Should the Yo-Yo Test be used as a selection standard in cricket?

What's the fuss? The yo-yo fitness test is becoming a popular assessment tool in the sport of cricket, and some teams are even using the test as a selection standard. If you cannot reach a certain level in the test, you cannot play! It is mandatory to pass the yo-yo test to play in the national team for India and also for many of the IPL teams. The yo-yo test is also part of the fitness testing protocols for many other national cricket teams, but not necessarily an essential part of the selection process (yet!).

Let's back up a bit. What actually is the yo-yo test? The yo-yo test is a fitness assessment of cardiovascular (aerobic) fitness and repeat-sprint ability. Players run up-and-down between markers 20 meters apart in time to recorded audio signals. For the version used mostly with cricket players (the yo-yo intermittent recovery test level 1), the players are required to rest for 10 seconds after every 40 meters run (there are other versions with 5 seconds or no rest). The required running pace increases as the test progresses, and the test is completed when the players cannot keep up with the audio signal. The tests can last anywhere from 6 to 20 minutes, with players running up to 3kms, depending on their fitness.

Why do the Yo-Yo Test? As with most team sports, players require good levels of fitness in a wide range of areas. To be a successful cricket player, it is advantageous to have good levels of speed, power, and endurance fitness, and also have good reflexes, flexibility, coordination, and low body-fat levels. Fitness testing is used to measure the players' ability in a range of areas, to identify where they may be deficient and to monitor changes in fitness over time. The yo-yo test is a suitable test to measure the aerobic endurance and repeat-sprint ability, but that is only part of the fitness requirements of a cricket player.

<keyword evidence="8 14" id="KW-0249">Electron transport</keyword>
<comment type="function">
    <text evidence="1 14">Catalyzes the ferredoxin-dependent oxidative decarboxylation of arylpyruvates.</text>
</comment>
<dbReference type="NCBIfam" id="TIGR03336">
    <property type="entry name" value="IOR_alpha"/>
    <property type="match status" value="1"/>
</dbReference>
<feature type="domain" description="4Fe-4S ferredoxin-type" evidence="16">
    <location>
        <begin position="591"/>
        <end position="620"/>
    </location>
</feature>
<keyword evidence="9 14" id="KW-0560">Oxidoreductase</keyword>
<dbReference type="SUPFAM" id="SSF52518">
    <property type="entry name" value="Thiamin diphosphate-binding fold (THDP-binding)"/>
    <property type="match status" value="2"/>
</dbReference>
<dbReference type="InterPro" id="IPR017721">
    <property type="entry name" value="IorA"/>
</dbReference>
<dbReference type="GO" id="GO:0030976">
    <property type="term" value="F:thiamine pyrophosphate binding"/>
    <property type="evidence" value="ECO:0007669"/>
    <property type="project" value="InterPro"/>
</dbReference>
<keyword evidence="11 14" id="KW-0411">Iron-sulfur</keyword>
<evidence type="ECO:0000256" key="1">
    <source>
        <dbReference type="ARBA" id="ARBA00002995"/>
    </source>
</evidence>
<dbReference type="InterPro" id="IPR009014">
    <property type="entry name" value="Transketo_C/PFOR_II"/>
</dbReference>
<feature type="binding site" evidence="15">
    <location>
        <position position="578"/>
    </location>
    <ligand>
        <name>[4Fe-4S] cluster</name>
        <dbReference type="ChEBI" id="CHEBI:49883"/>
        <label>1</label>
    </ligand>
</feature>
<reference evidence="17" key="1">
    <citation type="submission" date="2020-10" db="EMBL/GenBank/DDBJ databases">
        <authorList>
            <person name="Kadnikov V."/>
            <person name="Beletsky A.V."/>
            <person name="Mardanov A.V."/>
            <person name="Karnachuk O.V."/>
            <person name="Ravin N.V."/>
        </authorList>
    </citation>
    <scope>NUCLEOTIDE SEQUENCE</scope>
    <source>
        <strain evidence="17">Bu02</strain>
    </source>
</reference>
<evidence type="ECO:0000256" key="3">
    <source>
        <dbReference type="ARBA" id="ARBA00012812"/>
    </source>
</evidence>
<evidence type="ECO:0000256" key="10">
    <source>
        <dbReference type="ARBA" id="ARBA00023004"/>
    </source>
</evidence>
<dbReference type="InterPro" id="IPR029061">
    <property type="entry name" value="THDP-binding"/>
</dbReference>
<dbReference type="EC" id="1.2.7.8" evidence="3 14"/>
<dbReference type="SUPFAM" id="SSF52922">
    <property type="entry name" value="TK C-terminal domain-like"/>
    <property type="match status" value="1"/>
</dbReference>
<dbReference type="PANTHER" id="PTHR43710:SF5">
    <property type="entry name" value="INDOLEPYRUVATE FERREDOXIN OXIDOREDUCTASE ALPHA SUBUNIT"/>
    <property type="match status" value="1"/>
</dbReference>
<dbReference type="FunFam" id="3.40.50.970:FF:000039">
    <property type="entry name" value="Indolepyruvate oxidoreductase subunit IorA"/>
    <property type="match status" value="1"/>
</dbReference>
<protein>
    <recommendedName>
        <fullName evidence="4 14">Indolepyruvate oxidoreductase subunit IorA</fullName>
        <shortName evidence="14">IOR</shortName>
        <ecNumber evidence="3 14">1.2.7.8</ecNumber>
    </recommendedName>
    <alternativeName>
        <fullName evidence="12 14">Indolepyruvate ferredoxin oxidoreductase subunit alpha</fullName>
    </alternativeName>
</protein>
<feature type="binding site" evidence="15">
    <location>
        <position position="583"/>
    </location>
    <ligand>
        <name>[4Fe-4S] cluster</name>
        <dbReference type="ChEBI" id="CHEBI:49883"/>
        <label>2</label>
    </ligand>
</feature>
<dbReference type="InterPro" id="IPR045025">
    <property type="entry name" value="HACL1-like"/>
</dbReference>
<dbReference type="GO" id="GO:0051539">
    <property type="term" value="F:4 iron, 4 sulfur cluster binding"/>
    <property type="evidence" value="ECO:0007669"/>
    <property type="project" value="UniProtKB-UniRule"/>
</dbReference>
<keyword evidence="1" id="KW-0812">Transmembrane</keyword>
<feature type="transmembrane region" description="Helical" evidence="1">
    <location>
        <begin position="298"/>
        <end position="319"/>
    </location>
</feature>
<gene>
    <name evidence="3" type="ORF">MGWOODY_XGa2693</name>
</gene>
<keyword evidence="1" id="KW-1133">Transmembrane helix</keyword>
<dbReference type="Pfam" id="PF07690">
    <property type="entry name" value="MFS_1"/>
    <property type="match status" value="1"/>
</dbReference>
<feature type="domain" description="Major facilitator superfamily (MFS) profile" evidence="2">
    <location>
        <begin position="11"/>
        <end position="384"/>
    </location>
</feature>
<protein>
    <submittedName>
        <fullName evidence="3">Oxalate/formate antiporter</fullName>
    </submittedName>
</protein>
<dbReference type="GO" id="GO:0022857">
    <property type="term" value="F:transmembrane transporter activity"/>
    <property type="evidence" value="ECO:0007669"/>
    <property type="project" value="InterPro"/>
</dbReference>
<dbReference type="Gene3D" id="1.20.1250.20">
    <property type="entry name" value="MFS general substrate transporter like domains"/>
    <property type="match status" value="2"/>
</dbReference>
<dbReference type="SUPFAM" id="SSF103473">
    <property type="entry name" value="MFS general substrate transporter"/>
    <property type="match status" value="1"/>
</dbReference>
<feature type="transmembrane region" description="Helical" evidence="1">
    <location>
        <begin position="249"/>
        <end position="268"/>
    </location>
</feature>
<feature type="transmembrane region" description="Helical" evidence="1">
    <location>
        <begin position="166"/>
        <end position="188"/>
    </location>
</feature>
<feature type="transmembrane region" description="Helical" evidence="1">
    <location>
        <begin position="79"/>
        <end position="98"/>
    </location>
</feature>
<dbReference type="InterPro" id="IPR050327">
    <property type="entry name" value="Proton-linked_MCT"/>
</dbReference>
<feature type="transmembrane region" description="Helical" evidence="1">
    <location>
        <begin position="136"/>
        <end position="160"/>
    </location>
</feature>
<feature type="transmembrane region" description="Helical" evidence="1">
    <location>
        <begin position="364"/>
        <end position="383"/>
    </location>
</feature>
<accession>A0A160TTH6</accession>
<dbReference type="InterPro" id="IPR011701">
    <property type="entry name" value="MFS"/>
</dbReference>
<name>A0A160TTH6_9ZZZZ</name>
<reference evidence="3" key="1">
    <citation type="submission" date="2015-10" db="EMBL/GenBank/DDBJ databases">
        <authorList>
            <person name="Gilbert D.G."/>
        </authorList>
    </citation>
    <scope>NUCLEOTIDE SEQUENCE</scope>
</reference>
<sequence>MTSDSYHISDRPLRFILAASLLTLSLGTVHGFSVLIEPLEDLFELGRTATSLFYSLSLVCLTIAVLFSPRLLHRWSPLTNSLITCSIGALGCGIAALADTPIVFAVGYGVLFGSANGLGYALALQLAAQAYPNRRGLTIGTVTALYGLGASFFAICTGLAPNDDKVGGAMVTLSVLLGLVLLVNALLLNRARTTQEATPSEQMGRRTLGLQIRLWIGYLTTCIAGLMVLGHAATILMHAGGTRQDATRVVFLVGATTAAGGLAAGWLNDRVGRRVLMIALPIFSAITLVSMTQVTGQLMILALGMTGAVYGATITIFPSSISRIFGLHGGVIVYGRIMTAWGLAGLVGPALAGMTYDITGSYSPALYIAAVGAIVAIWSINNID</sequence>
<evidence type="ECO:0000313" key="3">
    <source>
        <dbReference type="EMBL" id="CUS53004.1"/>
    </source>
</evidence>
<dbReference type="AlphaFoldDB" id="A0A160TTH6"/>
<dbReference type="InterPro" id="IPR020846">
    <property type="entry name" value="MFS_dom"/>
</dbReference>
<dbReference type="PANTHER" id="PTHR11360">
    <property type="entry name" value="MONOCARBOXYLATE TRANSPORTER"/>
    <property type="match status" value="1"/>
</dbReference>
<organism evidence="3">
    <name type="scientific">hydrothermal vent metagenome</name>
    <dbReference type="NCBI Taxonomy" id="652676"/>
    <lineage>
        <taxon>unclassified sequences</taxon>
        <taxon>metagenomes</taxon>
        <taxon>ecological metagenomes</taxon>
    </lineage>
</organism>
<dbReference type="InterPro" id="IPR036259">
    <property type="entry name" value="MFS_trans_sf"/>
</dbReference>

Is cardiovascular fitness even important for cricket? Having good cardiovascular fitness (stamina) is an important fitness parameter for cricket, but it is not the only thing, and possibly not even the most important factor. Stamina is important for staying fresh and alert during a long day in the field, or batting a long innings, and backing up day-after-day. On the other hand, cricket is a sport requiring a high level of speed and power - for powerful hitting, bowling the ball, sprinting to the ball when fielding and powerful throwing to the keeper.

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The fitness requirements also depend on the playing position, whether you are the fast or spin bowler, batsman, or wicket keeper. A good battery of test protocols for testing cricket players should also include tests of strength, upper and lower body power, running acceleration and speed, agility, flexibility, core stability, and body fat levels.

So, should the yo-yo test be used for selection? It is definitely worthwhile to use the yo-yo test or a similar sprint/endurance test as part of the fitness testing battery for cricket players. It is also important to set a certain achievable standard that is expected by the players. However, a range of fitness tests should be considered, and setting a benchmark that is mandatory does not allow for any discretion by the selection panel about whether the player gets a place in the team or not.

But it is not that hard to achieve. Thankfully, only a low benchmark is set, meaning only a low level of fitness is required to pass the test. The benchmark of level 16 is not very hard to achieve. Maybe that is the point. Not much is expected, just a minimal level to show that the player has a basic level of fitness required to play a game of cricket, and is not hiding an injury.

Are they measuring motivation? The yo-yo test is hard work, and the player needs the motivation to push themselves. Is that what they are attempting to measure - Is the player motivated to succeed and able to push themselves physically? And if the player does not make the minimum standard, can they make a commitment to make changes to their diet and fitness training, do some hard work and get back on the team. That's probably closer to what the selectors are looking for.

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